This anchored putter controversy on the senior circuit refuses to die. It could be because Bernhard Langer and Scott McCarron are using their questionable strokes for terrific scores and wins. Plus, they are 1st and 2nd in putting average.
Anyway, Golfweek.com’s Eamon Lynch reports on the field’s issues with these two and if what or anything will be done to address it.
Last year McCarron and Langer combined for 11 wins, five second-places, 30 top-10s and more than $6.3 million in prize money. Theirs were dominating performances. The only man over age 50 who put pressure on them was Golf Channel analyst Brandel Chamblee, who in July was sharply critical of the “appalling” enforcement of the USGA’s recently adopted rule against anchoring the putter. The rule’s wording basing penalties on a player’s “intent” to anchor was a “get out of jail” card, Chamblee claimed.
Both McCarron and Langer use long putters held close to their sternum. Both insist they don’t anchor, and tour officials agree. They finished first and second in putting average on tour last year, giving fellow competitors 6.3 million reasons to stew.
“Brandel and I have been friends for a long time,” McCarron says. “I’ve worked in the TV business. I know you say things sometimes you aren’t really sure about. And he usually does his homework. He’s very diligent. This time he missed the boat.”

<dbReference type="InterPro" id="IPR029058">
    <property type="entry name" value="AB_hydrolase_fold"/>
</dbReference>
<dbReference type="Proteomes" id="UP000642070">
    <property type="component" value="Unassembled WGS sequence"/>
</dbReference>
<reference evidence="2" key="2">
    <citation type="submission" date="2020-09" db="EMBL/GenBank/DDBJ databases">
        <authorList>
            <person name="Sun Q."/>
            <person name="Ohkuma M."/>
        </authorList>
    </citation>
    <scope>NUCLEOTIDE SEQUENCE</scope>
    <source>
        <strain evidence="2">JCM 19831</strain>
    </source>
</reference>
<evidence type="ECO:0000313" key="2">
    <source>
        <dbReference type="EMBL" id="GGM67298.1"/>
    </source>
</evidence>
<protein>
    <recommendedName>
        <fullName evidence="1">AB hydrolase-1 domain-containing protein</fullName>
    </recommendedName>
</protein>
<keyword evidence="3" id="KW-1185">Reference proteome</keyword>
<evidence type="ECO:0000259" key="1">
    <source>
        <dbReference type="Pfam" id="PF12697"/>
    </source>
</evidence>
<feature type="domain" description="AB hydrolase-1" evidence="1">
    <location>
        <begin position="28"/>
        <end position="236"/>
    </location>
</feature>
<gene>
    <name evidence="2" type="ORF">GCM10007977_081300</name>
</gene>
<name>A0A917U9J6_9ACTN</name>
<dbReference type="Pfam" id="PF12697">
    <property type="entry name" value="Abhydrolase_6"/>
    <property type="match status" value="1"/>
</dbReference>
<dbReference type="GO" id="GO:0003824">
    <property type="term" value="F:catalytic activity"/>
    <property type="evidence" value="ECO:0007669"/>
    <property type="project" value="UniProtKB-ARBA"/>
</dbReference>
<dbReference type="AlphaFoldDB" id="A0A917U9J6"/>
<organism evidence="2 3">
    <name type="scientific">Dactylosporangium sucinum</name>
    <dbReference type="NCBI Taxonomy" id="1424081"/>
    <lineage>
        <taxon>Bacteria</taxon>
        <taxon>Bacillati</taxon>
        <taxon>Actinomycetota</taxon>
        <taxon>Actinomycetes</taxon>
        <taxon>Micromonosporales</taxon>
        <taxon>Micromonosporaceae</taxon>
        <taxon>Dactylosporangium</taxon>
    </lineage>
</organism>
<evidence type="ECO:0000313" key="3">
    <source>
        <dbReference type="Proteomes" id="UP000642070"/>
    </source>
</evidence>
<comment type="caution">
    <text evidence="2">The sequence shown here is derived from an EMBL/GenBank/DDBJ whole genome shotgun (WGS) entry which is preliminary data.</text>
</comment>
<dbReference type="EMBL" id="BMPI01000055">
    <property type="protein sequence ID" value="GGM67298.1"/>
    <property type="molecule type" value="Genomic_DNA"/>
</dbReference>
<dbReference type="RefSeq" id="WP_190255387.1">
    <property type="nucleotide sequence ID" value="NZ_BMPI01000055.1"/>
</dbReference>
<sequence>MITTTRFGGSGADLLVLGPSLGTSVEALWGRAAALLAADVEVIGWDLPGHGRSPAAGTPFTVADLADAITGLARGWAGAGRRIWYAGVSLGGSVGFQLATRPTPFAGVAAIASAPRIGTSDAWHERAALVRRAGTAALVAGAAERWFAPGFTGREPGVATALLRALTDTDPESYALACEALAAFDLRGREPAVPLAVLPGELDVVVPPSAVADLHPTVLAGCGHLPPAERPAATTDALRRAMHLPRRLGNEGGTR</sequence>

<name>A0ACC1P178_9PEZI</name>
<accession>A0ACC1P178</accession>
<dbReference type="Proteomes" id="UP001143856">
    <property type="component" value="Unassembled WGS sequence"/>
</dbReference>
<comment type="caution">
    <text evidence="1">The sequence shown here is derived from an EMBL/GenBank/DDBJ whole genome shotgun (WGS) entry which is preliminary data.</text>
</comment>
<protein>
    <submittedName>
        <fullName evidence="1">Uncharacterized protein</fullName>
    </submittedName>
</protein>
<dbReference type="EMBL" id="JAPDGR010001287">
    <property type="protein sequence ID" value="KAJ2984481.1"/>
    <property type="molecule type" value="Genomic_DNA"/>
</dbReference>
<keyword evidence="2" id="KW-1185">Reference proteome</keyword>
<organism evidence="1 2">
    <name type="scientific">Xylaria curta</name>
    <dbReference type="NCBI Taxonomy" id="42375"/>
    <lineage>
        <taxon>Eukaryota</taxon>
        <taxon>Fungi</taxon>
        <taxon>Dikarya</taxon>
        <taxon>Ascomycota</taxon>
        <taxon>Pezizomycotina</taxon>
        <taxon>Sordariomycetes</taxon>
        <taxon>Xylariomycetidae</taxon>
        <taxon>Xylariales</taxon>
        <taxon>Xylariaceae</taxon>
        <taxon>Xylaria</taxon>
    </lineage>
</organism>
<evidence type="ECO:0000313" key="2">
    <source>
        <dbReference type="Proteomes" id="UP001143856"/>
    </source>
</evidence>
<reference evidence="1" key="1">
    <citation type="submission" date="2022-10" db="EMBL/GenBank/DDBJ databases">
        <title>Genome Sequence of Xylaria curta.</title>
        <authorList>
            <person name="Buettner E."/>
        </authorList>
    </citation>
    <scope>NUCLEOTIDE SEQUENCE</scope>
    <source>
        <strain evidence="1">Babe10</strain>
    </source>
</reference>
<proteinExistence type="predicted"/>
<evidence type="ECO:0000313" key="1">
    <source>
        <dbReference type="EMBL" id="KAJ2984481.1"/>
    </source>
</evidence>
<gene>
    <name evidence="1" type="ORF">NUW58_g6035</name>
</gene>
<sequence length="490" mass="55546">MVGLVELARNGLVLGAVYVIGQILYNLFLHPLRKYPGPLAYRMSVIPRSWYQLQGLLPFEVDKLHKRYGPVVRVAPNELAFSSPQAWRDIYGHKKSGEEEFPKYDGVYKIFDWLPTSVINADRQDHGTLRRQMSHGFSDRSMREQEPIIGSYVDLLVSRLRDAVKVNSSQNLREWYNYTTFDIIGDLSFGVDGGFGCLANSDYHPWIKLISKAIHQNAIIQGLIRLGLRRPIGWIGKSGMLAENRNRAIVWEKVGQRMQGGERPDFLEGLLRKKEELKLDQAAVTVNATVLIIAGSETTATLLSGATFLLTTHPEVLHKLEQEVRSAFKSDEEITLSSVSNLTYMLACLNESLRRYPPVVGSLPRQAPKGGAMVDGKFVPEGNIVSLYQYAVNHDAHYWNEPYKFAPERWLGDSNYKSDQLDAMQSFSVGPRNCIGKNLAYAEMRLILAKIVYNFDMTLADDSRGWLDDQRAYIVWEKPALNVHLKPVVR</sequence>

“It’s a huge issue,” says Tom Pernice Jr., a five-time winner on the PGA Tour Champions. “A lot of players aren’t going to say anything about it to the press. It’s not fair. If you’re playing for a living, there’s a skill level in putting and that is being able to control the fulcrum point.”
Pernice insists that a putter does not have to be touching the sternum to aid the stroke: “It’s close enough that he has a reference for his fulcrum point, OK? That’s close enough,” he says. “That hand, it cannot be touching when he starts, but at some point in the stroke it can rub up against his shirt and that’s within the rule. In my opinion that’s enough of a reference to be able to control the fulcrum point.”
Question is would the interpretation change if Langer and McCarron were in their prime on the regular PGA Tour? Meaning, what would happen if the struggling Adam Scott’s career was resurrected by using the same putting stroke?
If nothing else–and even though the duo are winning in regular fashion–the insinuations have to grate on ya.